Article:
Considering the lack of government funding, that is bringing doubts to the future of care homes, together with the Royal Blind Society specializes in home health care services for the blind and care for older people at homes in Paisley, they look at how home care will be run in the future, and how the technologies are going to be implemented revolutionize the way patients are cared for.
Why the use of various assistive technologies would substantially reduce informal care hours but modestly increase formal care hours is uncertain. One possibility is that both informal and formal caregivers also benefit from assistive technology use by care recipients. More obviously, informal caregivers such as family and friends effectively decrease their care time and responsibility if assistive technology is used.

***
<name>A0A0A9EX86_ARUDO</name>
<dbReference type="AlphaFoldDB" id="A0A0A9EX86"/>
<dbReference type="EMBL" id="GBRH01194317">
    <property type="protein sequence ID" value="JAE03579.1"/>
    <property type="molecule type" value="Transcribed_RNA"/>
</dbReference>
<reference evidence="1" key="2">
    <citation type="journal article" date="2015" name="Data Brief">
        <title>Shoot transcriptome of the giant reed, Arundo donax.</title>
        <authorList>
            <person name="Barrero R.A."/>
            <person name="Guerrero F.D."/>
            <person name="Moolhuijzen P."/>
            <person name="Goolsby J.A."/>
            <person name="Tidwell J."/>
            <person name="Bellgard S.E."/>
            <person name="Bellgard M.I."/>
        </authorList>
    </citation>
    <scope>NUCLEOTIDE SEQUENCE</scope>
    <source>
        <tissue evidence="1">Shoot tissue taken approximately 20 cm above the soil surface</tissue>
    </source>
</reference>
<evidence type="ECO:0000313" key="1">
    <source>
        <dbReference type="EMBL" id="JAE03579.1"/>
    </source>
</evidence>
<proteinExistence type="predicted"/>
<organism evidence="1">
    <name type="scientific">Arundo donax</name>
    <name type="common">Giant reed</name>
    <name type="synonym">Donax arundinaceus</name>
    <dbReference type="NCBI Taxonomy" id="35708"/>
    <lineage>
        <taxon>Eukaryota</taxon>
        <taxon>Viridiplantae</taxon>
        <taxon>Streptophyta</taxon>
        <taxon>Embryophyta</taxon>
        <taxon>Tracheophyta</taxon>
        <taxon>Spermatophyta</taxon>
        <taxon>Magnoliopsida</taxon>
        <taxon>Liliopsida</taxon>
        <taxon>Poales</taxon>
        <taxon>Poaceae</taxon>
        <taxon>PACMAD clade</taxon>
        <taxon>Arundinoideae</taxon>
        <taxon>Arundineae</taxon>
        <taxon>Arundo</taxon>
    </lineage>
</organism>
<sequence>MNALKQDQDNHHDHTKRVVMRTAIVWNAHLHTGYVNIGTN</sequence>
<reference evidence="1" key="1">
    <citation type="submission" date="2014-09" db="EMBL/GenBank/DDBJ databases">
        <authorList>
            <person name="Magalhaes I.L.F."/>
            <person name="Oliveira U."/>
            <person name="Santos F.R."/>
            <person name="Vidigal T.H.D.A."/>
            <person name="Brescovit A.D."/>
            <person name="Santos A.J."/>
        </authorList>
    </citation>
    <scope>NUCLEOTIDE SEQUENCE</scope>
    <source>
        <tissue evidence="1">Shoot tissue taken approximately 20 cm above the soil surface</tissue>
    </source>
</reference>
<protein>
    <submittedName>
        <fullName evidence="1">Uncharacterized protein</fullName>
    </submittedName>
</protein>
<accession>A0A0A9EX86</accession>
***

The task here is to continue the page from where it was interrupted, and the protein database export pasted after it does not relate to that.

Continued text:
But formal caregivers may also benefit from assistive technology use if they would have been providing even more care had it not been for assistive technology use by their care recipients.
Formal care providers may be instrumental in recommending assistive technology for heavy care recipients to keep care hours under the authorized amount of care by third-party payers and to potentially prevent injury to workers, both of which are benefits that accrue largely to public payers.
Given that most assistive technology types had no effect on formal care hours, some assistive technology may make the job of formal caregivers easier even if it modestly increases formal care hours.
Quality in Home Health care services